Mimesis Law
18 June 2019

Is A Racist Juror Reason For Reversal? SCOTUS Takes The Case (Video)

Apr. 5, 2016 (Mimesis Law) — Kozinski summarized it pretty well. Jurors mess up. They don’t understand jury instructions. Or they vote to convict for stupid reasons. Sometimes they nullify. Sometimes they’re drunk or high, or fall asleep during important witness testimony. Some of them are bullied into a verdict they don’t support. Others care so little that they’ll join in any position if it gets them home even a minute faster. Many don’t understand the government’s burden of proof.

And some of them are racists.

The Supreme Court of the United States granted cert today in a case that asks an important question—if a defendant suspects that he was convicted due to the racist views of a juror, can he be constitutionally prevented from calling that juror as a witness at a later proceeding?[1]

Miguel Angel Pena-Rodriguez was charged with trying to grope two teenage girls in a dark room at a horse-racing track. The two girls described the man to their father, who worked at the racetrack, and he suspected Pena-Rodriguez. Later that night, police pulled Pena-Rodriguez over, and then had the girls identify him while he sat in the back of a squad car.

Despite the testimony of an alibi witness (also Hispanic), Pena-Rodriguez was convicted. But at least some of the jurors were trouble by the result. Two jurors lingered afterwards, and told defense counsel that one of the jurors (an ex-cop) had said things that would make Donald Trump’s hair curl, namely that:

  • Pena-Rodriguez “did it because he’s Mexican and Mexican men take whatever they want.”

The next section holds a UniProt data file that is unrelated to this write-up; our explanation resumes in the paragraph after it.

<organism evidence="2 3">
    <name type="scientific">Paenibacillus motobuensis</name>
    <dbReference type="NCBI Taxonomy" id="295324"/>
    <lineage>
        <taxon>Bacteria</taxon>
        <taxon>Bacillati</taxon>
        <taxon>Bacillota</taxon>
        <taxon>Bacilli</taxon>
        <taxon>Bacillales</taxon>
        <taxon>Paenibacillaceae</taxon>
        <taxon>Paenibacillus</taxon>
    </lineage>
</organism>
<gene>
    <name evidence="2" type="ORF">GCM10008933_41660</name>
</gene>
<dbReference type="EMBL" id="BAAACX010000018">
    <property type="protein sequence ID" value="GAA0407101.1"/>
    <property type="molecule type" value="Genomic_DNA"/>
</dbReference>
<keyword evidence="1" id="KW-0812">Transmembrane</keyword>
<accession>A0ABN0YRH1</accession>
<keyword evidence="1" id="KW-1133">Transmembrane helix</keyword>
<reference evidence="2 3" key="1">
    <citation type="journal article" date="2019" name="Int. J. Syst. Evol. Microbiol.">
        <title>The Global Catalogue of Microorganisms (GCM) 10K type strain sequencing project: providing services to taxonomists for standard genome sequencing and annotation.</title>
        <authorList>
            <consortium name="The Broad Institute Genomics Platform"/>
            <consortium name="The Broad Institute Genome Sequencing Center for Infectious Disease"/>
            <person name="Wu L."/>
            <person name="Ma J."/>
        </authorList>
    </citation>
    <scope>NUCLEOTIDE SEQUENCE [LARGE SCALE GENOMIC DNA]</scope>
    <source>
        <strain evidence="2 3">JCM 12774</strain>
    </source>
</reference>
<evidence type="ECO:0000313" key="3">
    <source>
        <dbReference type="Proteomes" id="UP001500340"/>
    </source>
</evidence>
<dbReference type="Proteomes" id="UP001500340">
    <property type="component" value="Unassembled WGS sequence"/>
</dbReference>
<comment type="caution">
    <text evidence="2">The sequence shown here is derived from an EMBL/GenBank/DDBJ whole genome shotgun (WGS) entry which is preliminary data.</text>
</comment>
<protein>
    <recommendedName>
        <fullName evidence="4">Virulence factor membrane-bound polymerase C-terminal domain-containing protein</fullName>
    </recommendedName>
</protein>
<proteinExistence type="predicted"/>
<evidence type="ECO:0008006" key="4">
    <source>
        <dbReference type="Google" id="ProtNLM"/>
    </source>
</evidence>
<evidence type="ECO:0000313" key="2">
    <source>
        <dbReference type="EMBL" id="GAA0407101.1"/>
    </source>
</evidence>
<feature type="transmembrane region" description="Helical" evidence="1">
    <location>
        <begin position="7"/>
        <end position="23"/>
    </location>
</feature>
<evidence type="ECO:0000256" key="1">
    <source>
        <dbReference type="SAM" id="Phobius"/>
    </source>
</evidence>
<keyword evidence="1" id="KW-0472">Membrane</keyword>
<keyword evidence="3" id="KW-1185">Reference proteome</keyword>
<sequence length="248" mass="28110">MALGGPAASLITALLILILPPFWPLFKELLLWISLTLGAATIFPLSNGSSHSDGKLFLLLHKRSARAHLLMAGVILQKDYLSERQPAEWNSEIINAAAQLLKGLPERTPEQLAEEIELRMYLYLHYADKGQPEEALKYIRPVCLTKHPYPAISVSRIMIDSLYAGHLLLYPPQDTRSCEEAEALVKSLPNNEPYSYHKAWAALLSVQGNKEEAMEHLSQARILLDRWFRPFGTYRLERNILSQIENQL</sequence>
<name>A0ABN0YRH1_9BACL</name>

• Mexican men are physically controlling of women because they have a sense of entitlement and think they can “do whatever they want” with women.
  • Pena-Rodriguez “was guilty because, in [Juror H.C.’s] experience as an ex-law enforcement officer, Mexican men had a bravado that caused them to believe they could do whatever they wanted with women.”
  • Where Juror H.C. used to patrol, “nine times out of ten Mexican men were guilty of being aggressive toward women and young girls.”
  • Pena-Rodriguez’s alibi witness was not credible because, among other things, he was “an illegal.”

So far, so good. Seems almost like a slam-dunk, in fact. At least one of the jurors on the panel convicted Pena-Rodriguez because he believed Mexicans were a group of sexually aggressive liars. He never told the court of those views, and his points may very well have persuaded the other jurors to convict. In our system of justice, failure to be subtle about racism can lead to a new trial.

And that’s particularly true when the evidence of guilt isn’t strong. The police did everything they could to screw up the identification. They didn’t provide a photo array or a line-up. They had the defendant sitting in the back of a squad car, with the girls identifying him from fifteen feet away, and then confirmed their choice.[2]

The problem is, in almost every jurisdiction in the country, you aren’t allowed to question jurors about their deliberations. Colorado’s rule 606 looks like this:

Upon an inquiry into the validity of a verdict or indictment, a juror may not testify as to any matter or statement occurring during the course of the jury’s deliberations or to the effect of anything upon his or any other juror’s mind or emotions as influencing him to assent to or dissent from the verdict or indictment or concerning his mental processes in connection therewith.